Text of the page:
Fat White Family’s New Single

fat white family

I know we’re late to it and I don’t quite know how we missed it, but Fat White Family’s single Breaking Into Aldi is a brilliantly sleazy slice of anarchic indie that manages to be both depraved and deprived. And all at the same time!

It is their first new material since their second album Songs For Our Mothers, and the single is backed by another excellent track, Connan Mockasin, so stream both below if you’ve not heard them yet.




MM Best of 2015 no guitarOur Best of the Year posts are coming to a close and for the penultimate list we hand over to the ever fragrant Mrs Mackerel.

Over to you Mrs M…

Another year banked. As ever, I look at my list and think yes, there are some that are keepers and others that maybe were just a mirage. A little like life really.


20 The Tulips – Winter Winds

19 Hanni El Khatib – Moonlight

18 Jamie T – Marilyn Monroe

17 Amason – Moon as a Kite

16 Haunted Hearts – Something That Feels Bad Is Something That Feels Good

15 Courtney Barnett – Pedestrian at Best

It’s a blistering guitar-led onslaught that plays out against a searing vocal style. Lyrically, it’s very much a commentary on her new found fame: Put me on a pedestal and I’ll only disappoint you. She’s learning fast, is Courtney.


14 Mutual Benefit – Not For Nothing

A very gentle tune with lulling melody and meaningful lyrics; throw in a bit of violin to the mix and it ticks all the boxes for me. The lyrics are sung very quietly, but if you listen hard, you can catch every word. Often the quietest people have the most to say.


13 The Decemberists – The Harrowed and the Haunted

Vintage Decemberists: lots of maritime imagery and a dark, sad tale of longing. Will you be there waiting/Or is your heartbeat fading?/ Fading from the time/ Still miles to go til I arrive.


12 Laura Marling – I Feel Your Love

You must let me go before I get old/I need to find someone who really wants to be mine/I feel your love. A change of musical style, but the sage words and usual lyrical dexterity remain a constant from the enigmatic Laura Marling, here in rock chick mode.


11 Harrison Storm – Sense of Storm

Storms, hurricanes, water: you sense a theme building in my top twenty this year. A really beautiful piece of acoustic folk about losing your sense of home from this talented Australian troubadour. Enough said.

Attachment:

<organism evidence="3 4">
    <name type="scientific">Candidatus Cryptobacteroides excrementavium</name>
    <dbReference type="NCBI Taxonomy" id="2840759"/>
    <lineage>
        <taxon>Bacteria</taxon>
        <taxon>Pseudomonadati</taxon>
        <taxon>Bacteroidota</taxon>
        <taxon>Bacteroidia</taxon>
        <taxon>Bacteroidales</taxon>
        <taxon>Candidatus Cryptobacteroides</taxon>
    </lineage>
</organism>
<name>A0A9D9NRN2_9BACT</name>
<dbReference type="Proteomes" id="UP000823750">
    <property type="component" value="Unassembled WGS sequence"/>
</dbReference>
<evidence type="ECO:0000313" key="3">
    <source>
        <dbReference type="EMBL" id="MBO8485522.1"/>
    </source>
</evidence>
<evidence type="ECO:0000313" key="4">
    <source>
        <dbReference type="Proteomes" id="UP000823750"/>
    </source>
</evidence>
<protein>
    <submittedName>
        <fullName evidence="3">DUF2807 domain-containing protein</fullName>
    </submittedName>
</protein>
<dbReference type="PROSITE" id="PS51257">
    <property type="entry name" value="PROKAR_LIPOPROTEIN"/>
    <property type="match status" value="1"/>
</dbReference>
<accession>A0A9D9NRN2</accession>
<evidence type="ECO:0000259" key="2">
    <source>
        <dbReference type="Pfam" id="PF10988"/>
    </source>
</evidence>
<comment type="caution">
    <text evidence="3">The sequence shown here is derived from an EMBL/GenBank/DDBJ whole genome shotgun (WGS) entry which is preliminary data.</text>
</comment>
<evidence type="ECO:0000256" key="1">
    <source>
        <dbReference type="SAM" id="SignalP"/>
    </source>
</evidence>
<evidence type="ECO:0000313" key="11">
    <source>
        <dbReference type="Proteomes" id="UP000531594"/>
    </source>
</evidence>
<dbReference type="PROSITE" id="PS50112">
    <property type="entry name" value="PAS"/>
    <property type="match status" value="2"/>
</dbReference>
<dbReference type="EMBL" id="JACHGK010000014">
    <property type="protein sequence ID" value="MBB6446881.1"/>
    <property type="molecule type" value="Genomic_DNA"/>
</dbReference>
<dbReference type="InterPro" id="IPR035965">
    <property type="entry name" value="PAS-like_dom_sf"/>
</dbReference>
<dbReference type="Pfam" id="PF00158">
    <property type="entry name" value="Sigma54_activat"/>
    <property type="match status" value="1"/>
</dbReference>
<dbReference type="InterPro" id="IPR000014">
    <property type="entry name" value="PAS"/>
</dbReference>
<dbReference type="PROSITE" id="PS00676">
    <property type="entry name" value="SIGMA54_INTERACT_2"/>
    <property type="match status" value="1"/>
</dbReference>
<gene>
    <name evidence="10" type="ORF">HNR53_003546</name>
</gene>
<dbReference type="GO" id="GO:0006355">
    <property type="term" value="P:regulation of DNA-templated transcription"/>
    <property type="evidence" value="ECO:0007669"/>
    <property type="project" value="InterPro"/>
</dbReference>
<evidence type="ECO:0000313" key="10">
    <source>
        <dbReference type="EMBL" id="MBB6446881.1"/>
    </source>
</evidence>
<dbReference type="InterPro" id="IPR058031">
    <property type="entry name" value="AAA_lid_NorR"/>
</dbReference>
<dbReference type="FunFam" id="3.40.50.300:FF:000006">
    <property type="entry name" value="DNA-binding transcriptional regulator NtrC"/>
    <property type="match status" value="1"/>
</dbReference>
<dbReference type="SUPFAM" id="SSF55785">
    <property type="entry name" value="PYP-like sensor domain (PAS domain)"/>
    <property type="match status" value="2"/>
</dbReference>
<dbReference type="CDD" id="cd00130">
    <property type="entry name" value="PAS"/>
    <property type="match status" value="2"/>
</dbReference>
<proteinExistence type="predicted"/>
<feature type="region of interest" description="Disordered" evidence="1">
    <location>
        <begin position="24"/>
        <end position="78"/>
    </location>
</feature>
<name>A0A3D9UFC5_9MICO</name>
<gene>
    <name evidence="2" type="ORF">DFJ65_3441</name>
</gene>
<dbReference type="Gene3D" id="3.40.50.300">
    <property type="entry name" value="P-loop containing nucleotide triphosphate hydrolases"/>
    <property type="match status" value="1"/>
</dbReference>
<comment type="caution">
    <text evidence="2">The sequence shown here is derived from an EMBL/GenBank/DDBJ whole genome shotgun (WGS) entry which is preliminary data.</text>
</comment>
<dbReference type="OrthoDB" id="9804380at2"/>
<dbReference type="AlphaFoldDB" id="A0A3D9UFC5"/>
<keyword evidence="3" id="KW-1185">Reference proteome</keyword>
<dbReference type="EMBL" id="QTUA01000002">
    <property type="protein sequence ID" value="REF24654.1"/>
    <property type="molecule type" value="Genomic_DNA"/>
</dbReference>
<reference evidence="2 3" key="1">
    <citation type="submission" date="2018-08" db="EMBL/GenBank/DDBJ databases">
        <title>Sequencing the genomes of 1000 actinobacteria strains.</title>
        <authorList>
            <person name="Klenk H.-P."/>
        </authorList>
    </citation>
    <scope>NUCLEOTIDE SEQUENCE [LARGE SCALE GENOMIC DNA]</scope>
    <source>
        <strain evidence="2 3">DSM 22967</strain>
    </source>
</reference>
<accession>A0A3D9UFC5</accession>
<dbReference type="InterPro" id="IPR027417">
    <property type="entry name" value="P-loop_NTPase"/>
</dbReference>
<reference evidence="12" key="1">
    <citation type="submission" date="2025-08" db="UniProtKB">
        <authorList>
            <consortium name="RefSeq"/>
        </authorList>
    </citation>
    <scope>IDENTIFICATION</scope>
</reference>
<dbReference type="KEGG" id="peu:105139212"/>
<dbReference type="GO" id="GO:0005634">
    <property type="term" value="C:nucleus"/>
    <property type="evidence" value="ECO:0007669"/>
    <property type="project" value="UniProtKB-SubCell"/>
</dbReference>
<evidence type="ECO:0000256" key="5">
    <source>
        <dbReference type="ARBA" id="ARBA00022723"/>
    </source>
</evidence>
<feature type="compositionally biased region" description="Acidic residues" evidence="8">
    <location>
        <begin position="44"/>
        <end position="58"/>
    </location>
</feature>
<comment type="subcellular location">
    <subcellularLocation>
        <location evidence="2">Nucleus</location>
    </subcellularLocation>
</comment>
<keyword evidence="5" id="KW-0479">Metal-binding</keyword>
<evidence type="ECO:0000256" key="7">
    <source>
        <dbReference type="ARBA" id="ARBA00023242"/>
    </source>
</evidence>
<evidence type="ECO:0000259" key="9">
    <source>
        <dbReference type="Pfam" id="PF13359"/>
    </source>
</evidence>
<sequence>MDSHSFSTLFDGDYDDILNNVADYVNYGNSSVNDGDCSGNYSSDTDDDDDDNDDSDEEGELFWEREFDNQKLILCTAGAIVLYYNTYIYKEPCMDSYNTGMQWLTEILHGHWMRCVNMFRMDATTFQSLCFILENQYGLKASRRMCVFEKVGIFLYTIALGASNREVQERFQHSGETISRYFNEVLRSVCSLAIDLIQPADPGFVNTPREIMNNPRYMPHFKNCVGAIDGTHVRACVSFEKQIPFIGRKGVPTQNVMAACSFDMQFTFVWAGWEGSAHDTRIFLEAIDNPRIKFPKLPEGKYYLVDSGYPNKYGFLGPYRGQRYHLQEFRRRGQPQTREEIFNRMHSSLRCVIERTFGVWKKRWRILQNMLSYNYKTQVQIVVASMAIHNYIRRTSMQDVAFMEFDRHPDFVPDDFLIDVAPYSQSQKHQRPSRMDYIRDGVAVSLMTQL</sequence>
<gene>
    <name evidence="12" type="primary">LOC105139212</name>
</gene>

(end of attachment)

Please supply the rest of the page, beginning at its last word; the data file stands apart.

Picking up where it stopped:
10 Houndmouth – Sedona

A tribute to the city of Sedona, when it was known as ‘Arizona’s Little Hollywood’ and home to three decades of A-list movie making, before it all headed west (Hey little Hollywood/You’re gone but you’re not forgotten). The band’s four-part harmonies peppered throughout gives this bit of classic Americana an extra layer.


9 Fat White Family – Whitest Boy on the Beach

I like a heavy bass line I do, and this one sucks you in and pulls you along. I like it to steer me round the kitchen, dancing while I work. Rhythmically, Whitest Boy demands some sort of production line movement: mince pie making, possibly. Have another listen – get it now?


8 Du Blonde – Chips to Go

So BJH ditched the hooves, went blonde and hitched her wagon to a brand new edgier sound. Good for her, so it seems. Sold to the fish in the corner on the chorus alone, with it’s epic drum/guitar mash-up, she’s got one hell of a vocal range that wallops a whole range of emotions into orbit.


7 Marika Hackman – Drown

The unusual and subdued musical arrangement suits the hypnotic (almost lethargic) vocals, and floats around the brooding darkness of the lyrics. It’s easy to be swept away by the prevailing sense of emptiness and loss; guaranteed to send me into sad reflective mode, even if I’m high on sugar and caffeine.


6 Kurt Vile – Pretty Pimpin

So, it takes Kurt a little while to recognise himself as the “man in the mee-rah”. Wakey, wakey son. But after a minor identity crisis and a bit of a teeth mix-up, everything’s pretty pimpin. Finger-picking guitar, foot tapping rhythm and a rasping vocal drawl made this a very well-loved tune amongst Team Mackerel.


5 Ezra Furman – Haunted Head

A one-off original, Mr Furman. And if the youngest Sprat had written a top ten, Ezra would be there, one to ten. Here we meander downtown, with lyrics that evoke the mania of being bipolar, under the influence of Velvet Underground and a vocal nod to Bowie. Haunted head? Frankly, I know how he feels.


4 Calexico – Follow the River

Calexico has a special place in my heart, and the familiarity of a beloved old friend, albeit one who lives on the US/Mexico border. We sync well, Calexico and myself: Follow the River is a sad, wistful song that offers hope, despite itself. I’ll take that, thanks lads.


3 Tracey Thorn – Goodbye Joe

I just love this song; I go to bed listening and wake up humming this tune. Do I care that it was originally released in 1982, or that it’s a COVER? Zut allors, MM had a bit of a fishy fit. He is now lying on his side. I am, of course, a stroppy fish wife. And always right. Ahem.